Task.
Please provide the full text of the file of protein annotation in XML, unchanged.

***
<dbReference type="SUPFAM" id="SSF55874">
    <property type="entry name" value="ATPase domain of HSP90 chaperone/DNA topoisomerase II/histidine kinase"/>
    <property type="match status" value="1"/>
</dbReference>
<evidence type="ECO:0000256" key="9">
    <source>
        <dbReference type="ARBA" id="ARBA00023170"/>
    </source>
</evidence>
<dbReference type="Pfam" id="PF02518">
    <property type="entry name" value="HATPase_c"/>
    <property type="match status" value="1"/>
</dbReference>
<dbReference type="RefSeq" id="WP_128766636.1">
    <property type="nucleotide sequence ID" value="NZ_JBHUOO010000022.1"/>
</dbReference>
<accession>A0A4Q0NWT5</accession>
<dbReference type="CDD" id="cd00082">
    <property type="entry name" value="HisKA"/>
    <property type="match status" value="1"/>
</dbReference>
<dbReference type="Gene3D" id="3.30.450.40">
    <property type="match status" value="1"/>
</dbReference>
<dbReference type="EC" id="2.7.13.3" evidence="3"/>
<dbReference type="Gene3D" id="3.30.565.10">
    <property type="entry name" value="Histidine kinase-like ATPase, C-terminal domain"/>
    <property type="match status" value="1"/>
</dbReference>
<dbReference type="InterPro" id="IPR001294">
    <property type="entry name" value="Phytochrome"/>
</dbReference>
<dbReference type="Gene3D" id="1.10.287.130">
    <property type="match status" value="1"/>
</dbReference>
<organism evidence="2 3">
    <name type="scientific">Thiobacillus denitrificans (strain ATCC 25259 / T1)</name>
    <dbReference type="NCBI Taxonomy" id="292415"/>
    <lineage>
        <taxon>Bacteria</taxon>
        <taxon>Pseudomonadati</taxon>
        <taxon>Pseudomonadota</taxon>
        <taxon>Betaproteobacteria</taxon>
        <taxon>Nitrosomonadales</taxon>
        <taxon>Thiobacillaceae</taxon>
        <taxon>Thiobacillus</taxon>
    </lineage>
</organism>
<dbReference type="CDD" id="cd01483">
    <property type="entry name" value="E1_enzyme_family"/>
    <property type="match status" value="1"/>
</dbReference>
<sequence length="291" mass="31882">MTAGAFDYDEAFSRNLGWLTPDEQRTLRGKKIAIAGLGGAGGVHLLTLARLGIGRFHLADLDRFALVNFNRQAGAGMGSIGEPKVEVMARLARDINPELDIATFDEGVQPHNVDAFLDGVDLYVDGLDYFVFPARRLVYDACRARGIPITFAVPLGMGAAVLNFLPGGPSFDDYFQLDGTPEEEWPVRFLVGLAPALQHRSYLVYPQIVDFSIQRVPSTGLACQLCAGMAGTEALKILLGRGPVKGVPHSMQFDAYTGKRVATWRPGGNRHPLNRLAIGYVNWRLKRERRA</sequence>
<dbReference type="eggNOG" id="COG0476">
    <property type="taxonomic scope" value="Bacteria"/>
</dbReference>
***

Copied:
<dbReference type="SUPFAM" id="SSF55874">
    <property type="entry name" value="ATPase domain of HSP90 chaperone/DNA topoisomerase II/histidine kinase"/>
    <property type="match status" value="1"/>
</dbReference>
<evidence type="ECO:0000256" key="9">
    <source>
        <dbReference type="ARBA" id="ARBA00023170"/>
    </source>
</evidence>
<dbReference type="Pfam" id="PF02518">
    <property type="entry name" value="HATPase_c"/>
    <property type="match status" value="1"/>
</dbReference>
<dbReference type="RefSeq" id="WP_128766636.1">
    <property type="nucleotide sequence ID" value="NZ_JBHUOO010000022.1"/>
</dbReference>
<accession>A0A4Q0NWT5</accession>
<dbReference type="CDD" id="cd00082">
    <property type="entry name" value="HisKA"/>
    <property type="match status" value="1"/>
</dbReference>
<dbReference type="Gene3D" id="3.30.450.40">
    <property type="match status" value="1"/>
</dbReference>
<dbReference type="EC" id="2.7.13.3" evidence="3"/>
<dbReference type="Gene3D" id="3.30.565.10">
    <property type="entry name" value="Histidine kinase-like ATPase, C-terminal domain"/>
    <property type="match status" value="1"/>
</dbReference>
<dbReference type="InterPro" id="IPR001294">
    <property type="entry name" value="Phytochrome"/>
</dbReference>
<dbReference type="Gene3D" id="1.10.287.130">
    <property type="match status" value="1"/>
</dbReference>
<organism evidence="2 3">
    <name type="scientific">Thiobacillus denitrificans (strain ATCC 25259 / T1)</name>
    <dbReference type="NCBI Taxonomy" id="292415"/>
    <lineage>
        <taxon>Bacteria</taxon>
        <taxon>Pseudomonadati</taxon>
        <taxon>Pseudomonadota</taxon>
        <taxon>Betaproteobacteria</taxon>
        <taxon>Nitrosomonadales</taxon>
        <taxon>Thiobacillaceae</taxon>
        <taxon>Thiobacillus</taxon>
    </lineage>
</organism>
<dbReference type="CDD" id="cd01483">
    <property type="entry name" value="E1_enzyme_family"/>
    <property type="match status" value="1"/>
</dbReference>
<sequence length="291" mass="31882">MTAGAFDYDEAFSRNLGWLTPDEQRTLRGKKIAIAGLGGAGGVHLLTLARLGIGRFHLADLDRFALVNFNRQAGAGMGSIGEPKVEVMARLARDINPELDIATFDEGVQPHNVDAFLDGVDLYVDGLDYFVFPARRLVYDACRARGIPITFAVPLGMGAAVLNFLPGGPSFDDYFQLDGTPEEEWPVRFLVGLAPALQHRSYLVYPQIVDFSIQRVPSTGLACQLCAGMAGTEALKILLGRGPVKGVPHSMQFDAYTGKRVATWRPGGNRHPLNRLAIGYVNWRLKRERRA</sequence>
<dbReference type="eggNOG" id="COG0476">
    <property type="taxonomic scope" value="Bacteria"/>
</dbReference>